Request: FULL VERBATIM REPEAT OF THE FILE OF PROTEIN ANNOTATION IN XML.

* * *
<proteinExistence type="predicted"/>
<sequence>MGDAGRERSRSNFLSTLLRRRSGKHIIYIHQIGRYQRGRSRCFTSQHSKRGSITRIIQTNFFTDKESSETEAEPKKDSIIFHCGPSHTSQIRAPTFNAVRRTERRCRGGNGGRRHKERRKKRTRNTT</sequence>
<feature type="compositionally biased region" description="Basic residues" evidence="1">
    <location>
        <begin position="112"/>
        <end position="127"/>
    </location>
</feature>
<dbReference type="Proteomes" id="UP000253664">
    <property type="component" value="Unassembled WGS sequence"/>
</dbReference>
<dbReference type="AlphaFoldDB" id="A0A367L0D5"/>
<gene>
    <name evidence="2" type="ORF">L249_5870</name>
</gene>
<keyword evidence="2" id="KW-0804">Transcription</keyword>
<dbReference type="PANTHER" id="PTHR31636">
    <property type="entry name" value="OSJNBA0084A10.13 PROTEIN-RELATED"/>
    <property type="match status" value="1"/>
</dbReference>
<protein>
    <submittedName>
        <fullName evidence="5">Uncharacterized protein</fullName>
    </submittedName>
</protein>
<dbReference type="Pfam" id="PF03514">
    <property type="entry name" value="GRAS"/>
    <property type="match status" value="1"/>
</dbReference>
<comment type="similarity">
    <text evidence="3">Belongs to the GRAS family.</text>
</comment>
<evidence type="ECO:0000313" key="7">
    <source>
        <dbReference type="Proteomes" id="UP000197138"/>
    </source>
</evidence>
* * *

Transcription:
<proteinExistence type="predicted"/>
<sequence>MGDAGRERSRSNFLSTLLRRRSGKHIIYIHQIGRYQRGRSRCFTSQHSKRGSITRIIQTNFFTDKESSETEAEPKKDSIIFHCGPSHTSQIRAPTFNAVRRTERRCRGGNGGRRHKERRKKRTRNTT</sequence>
<feature type="compositionally biased region" description="Basic residues" evidence="1">
    <location>
        <begin position="112"/>
        <end position="127"/>
    </location>
</feature>
<dbReference type="Proteomes" id="UP000253664">
    <property type="component" value="Unassembled WGS sequence"/>
</dbReference>
<dbReference type="AlphaFoldDB" id="A0A367L0D5"/>
<gene>
    <name evidence="2" type="ORF">L249_5870</name>
</gene>
<keyword evidence="2" id="KW-0804">Transcription</keyword>
<dbReference type="PANTHER" id="PTHR31636">
    <property type="entry name" value="OSJNBA0084A10.13 PROTEIN-RELATED"/>
    <property type="match status" value="1"/>
</dbReference>
<protein>
    <submittedName>
        <fullName evidence="5">Uncharacterized protein</fullName>
    </submittedName>
</protein>
<dbReference type="Pfam" id="PF03514">
    <property type="entry name" value="GRAS"/>
    <property type="match status" value="1"/>
</dbReference>
<comment type="similarity">
    <text evidence="3">Belongs to the GRAS family.</text>
</comment>
<evidence type="ECO:0000313" key="7">
    <source>
        <dbReference type="Proteomes" id="UP000197138"/>
    </source>
</evidence>